At last it’s just me and the alphabet.
No more struggling with the male idea of me,
the wordstrut flicker of the things my gender
and private history keep asking me to say.
So biology and history have both caught up with age:
and what I set out to write, right now, sitting by the deck
of this cruddy pool, at a chain motel just like the ones
we kids longed to stay at on family trips, traveling
to Kansas that one time just after my dad’s dad died,
what I set out to write is reflected back in these pool lights
broken or burning out, flickering up from cracked concrete.
So that the two or three remaining lights seem
to send up frantic, illegible squiggles,
calligraphies of shadows that keep stabbing
like little knives through glints and ripples.
Back then, as a child, the words had come unstuck:
the “he” and “she” of it, the male and female mammal
of it, had gotten all tangled: the dead body
awaiting me, awaiting my dad, kept calling
itself “she” to me, though I knew my granddad
was “boy”: was it that the fear of “it” in me
had stripped him of “he,” so that now “he” was “she”?
And was that out-of-bounds out-of-body place
fluid as this pool water my father promised
he’d teach me in?
But where was he?—
water lights wrapping round me to pull me
down, my arms puny, slapping water,
waiting for his hands to lift me up—but he
let me splash, choking on my own backwash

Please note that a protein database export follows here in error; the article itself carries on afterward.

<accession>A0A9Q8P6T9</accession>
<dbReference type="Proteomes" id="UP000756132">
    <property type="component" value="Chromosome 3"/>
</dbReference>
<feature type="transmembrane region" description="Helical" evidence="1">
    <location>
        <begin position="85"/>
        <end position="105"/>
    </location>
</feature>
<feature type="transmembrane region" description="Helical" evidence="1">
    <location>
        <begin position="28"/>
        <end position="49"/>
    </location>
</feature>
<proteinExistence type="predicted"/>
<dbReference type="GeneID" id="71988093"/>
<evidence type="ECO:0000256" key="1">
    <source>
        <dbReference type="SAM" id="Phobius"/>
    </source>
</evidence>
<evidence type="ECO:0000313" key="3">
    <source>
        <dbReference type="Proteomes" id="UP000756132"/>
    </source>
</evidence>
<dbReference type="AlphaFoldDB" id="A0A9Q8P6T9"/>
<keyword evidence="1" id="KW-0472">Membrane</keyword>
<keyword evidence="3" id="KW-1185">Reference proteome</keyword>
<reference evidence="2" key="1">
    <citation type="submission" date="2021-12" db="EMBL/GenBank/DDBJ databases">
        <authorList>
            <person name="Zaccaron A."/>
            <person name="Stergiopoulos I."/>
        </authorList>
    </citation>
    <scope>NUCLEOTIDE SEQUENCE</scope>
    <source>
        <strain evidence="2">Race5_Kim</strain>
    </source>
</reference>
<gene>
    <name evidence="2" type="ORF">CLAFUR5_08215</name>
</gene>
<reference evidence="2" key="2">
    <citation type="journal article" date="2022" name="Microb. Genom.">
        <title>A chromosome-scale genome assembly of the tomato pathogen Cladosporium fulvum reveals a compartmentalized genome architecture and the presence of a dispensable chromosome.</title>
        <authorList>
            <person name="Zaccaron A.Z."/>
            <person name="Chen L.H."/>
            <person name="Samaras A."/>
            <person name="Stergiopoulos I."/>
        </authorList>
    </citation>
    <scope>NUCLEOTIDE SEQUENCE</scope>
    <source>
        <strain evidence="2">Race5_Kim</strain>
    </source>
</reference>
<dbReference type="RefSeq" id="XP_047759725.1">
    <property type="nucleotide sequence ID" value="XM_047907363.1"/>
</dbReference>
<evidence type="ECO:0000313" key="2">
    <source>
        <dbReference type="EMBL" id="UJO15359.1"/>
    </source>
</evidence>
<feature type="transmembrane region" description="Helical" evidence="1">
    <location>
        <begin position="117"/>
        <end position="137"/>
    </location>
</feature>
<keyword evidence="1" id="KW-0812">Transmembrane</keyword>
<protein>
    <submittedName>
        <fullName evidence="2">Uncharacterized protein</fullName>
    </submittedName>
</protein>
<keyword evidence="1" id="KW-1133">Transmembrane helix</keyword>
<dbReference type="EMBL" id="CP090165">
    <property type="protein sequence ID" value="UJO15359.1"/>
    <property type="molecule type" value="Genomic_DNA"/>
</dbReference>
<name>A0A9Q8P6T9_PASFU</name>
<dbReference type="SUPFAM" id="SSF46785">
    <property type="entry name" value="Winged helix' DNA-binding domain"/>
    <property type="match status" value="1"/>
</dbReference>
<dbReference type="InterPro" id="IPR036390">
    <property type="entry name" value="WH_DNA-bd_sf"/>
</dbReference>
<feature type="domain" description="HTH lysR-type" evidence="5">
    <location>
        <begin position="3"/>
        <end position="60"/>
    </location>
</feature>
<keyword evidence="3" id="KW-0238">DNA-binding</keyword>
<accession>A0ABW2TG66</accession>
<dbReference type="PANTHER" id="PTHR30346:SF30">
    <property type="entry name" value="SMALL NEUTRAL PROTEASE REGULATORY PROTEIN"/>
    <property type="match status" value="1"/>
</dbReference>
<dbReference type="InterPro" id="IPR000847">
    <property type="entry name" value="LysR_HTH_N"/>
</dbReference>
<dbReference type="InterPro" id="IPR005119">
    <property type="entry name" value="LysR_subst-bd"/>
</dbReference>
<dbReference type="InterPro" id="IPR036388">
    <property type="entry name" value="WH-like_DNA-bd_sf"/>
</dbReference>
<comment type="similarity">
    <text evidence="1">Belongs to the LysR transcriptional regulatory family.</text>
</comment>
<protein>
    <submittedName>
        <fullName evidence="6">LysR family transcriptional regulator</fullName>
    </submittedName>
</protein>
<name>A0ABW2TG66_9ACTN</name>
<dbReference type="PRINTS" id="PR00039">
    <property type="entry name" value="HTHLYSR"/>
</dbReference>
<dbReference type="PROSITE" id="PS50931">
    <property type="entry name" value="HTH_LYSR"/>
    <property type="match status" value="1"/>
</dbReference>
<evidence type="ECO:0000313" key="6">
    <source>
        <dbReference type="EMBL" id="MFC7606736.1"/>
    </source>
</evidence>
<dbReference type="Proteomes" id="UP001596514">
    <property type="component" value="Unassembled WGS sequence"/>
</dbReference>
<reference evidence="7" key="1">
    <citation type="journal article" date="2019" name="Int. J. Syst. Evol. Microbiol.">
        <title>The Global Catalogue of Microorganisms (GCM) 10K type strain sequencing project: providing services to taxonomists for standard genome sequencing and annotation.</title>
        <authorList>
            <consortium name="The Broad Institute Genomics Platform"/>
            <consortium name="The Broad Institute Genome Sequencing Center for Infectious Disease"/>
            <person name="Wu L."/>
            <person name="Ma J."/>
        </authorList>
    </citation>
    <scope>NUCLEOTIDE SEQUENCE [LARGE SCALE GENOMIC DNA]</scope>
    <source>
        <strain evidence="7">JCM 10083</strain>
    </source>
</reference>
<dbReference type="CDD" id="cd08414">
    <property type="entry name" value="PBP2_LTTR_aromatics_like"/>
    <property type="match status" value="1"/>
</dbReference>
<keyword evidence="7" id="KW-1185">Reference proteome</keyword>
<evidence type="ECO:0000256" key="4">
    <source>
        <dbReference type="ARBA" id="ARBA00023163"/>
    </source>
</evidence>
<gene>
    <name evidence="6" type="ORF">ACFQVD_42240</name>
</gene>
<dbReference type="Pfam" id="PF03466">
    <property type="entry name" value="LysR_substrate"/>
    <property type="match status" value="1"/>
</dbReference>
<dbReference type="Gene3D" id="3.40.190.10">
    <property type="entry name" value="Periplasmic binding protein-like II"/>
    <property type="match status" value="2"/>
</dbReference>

until somehow I flailed to the deck.
And there my father slept on a lounge chair—
having driven all night, and from time to time
quietly crying to himself in the front seat,
just like a girl, my brothers and I would have said
if we’d been the ones crying… as if the “she”
in him were assaulting the “he” in us
assaulting the “she” back with our giggling disdain,
his eyes looking, as he cried, a little puffy—
just like my mother’s eyes—as if he were becoming
she becoming he and back again.
finally climbed up the pool ladder, the first thing
swimming into my eyes was the rusted-out
warning sign shouting to the low clouds
not words, but blurts and grunts:
SWI AT YOUR RISK NO LIFE U RD ON D TY
And from some place behind my sleeping father
a woman’s voice kept calling out to some other kid,
OK, we gotta go, hurry up will you!
than my grandfather when he died, it’s as if
these broken water lights telegraphing an abrupt
dotdot dash dash dash underwater, are signaling
to the future some idea, big or little, the water
can’t quite say—some salt-stung male idea
the alphabet can’t find letters to, floating
me like a grammar it hasn’t yet discovered
and might never—me the verb, me the noun
not yet acting together in this unsexed mouth
of water that once it finds the code will swallow
“me” “he” “she” back down where all words
are drowned, as if they were nonsense
syllables the water tries to fit into this line
and then, when the lights wink out, dissolve.